LISA HINDERDAEL: Using Light to Power Change

Every once in a while, we connect with someone that just glows with passion and perspective. That was my experience with Lisa. I couldn’t stop asking questions, and when we were done, I felt like I had a fresh perspective on the world of architecture and design. She has such vision and excitement about her work. Her fascination with light and ways to create an experience with illumination were fascinating. Her work speaks volumes about her talent, but one of her greatest assets is her business mind. I hope you enjoy learning about Lisa as much as I did. I couldn’t be more excited about HagenHinderdael and all they represent. I have interviewed both partners in the past, but this time was special. Different. Illuminating.

Lisa Hinderdael, Architect

Lisa is co-founder at HagenHinderdael, a London based collaborative practice creating decorative lights, products, and interactive installations. HH’s ethos is to design with the afterlife of our lights and installations in mind. Working closely with local craftsmen to combine skilled methodologies with sustainable materials and cutting-edge technology, we produce elements and experiences that bear the incentive of a continuous afterlife.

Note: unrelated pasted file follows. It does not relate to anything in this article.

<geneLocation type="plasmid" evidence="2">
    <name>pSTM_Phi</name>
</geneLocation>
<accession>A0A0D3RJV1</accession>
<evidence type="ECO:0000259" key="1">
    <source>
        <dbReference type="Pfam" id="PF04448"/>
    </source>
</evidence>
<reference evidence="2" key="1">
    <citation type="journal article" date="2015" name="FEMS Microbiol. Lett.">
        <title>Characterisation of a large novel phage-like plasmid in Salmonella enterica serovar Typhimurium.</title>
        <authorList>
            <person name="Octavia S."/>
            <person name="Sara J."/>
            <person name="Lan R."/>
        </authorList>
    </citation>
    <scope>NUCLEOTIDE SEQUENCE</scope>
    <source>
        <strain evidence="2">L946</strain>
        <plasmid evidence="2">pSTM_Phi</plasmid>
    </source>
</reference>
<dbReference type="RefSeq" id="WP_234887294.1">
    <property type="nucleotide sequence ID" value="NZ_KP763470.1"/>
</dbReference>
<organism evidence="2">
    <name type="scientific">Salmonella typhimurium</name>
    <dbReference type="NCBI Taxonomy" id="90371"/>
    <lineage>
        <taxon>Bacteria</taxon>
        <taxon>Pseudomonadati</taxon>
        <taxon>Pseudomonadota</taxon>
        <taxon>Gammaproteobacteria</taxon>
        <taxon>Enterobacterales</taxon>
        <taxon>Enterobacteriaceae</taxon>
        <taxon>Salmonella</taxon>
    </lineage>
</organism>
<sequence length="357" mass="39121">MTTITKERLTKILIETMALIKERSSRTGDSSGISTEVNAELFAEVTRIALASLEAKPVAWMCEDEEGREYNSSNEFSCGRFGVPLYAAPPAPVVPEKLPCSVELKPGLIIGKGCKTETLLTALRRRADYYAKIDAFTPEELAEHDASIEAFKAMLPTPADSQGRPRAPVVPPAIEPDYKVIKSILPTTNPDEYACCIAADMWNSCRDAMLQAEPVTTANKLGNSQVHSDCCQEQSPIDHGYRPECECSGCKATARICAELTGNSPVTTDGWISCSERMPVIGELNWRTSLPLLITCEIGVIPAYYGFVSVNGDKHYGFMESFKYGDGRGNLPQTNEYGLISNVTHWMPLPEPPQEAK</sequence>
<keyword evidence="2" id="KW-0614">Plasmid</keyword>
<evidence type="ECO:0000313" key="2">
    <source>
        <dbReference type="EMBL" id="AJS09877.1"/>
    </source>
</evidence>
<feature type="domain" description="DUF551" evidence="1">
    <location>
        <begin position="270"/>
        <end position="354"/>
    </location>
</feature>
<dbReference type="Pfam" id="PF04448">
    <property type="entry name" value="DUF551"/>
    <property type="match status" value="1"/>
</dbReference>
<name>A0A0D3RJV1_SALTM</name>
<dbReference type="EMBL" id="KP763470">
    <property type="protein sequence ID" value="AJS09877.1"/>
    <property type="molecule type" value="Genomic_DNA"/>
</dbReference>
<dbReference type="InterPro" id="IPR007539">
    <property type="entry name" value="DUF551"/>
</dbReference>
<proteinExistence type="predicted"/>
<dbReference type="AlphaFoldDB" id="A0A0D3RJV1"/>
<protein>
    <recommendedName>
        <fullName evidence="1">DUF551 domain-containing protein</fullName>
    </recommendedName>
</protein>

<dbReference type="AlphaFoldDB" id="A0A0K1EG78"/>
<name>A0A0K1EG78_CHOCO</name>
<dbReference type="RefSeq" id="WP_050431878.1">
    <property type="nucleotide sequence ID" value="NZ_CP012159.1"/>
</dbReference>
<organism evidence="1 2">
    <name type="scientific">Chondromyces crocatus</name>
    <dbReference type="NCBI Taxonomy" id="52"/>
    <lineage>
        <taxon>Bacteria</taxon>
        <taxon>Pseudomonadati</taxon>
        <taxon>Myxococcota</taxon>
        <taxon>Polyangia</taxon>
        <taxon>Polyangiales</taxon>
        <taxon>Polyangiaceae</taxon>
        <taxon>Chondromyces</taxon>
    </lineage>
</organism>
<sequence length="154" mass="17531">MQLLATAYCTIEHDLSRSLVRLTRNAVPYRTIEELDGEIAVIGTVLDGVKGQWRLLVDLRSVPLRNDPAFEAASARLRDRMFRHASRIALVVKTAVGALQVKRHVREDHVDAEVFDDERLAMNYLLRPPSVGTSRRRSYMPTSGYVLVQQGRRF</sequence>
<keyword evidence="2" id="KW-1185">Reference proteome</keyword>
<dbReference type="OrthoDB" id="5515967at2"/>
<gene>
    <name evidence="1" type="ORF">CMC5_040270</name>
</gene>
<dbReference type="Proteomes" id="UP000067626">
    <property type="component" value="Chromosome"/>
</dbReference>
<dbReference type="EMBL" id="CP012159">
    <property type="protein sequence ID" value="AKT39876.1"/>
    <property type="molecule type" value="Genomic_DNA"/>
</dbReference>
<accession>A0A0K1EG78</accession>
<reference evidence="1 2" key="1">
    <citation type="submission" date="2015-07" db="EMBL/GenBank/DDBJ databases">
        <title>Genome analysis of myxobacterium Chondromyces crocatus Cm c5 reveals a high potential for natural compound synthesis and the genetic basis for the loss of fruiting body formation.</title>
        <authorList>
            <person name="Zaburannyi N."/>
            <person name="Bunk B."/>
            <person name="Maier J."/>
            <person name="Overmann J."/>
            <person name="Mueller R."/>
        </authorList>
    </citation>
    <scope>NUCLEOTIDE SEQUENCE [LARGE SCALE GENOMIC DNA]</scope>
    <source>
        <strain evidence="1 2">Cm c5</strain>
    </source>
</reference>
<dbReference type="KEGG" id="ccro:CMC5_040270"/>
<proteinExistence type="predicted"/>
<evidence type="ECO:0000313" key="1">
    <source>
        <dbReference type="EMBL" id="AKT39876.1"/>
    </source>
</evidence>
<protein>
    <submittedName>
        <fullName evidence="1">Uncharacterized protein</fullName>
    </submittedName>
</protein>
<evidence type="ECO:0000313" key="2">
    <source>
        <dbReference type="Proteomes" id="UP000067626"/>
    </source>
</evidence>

Hinderdael was trained in architecture and urban design and focuses on the creative vision of HagenHinderdael’s lighting range. With an eye for detail and delivery, she is responsible for turning the HagenHinderdael ideas into reality – resolving the technical design of products and providing the studio’s logistical management. She also oversees operations and finances.

Prior to launching HagenHinderdael, Lisa was Operations Partner at Design Haus Liberty where she was responsible for the running of both architecture and lighting business. This double outlet allowed her to foster her creative passion for light and installation design and led to her starting her own lighting business inspired by nature and its geometries. Lisa designed the award-winning teardrop light and has managed the design and delivery of several bespoke installations including Simorg at Cardiff Stadium 2018, Dewfall at the Venice Biennale 2016, and Mercury at South Bank Tower 2015. Her luxury lighting designs can be found across several high-end brands including Cartier, the Four Seasons, and the Waldorf Astoria. Lisa graduated with a Masters in Architecture in Urban Design from London’s Bartlett School of Architecture in 2012. She was a traveling scholar to the Veneto in 2010.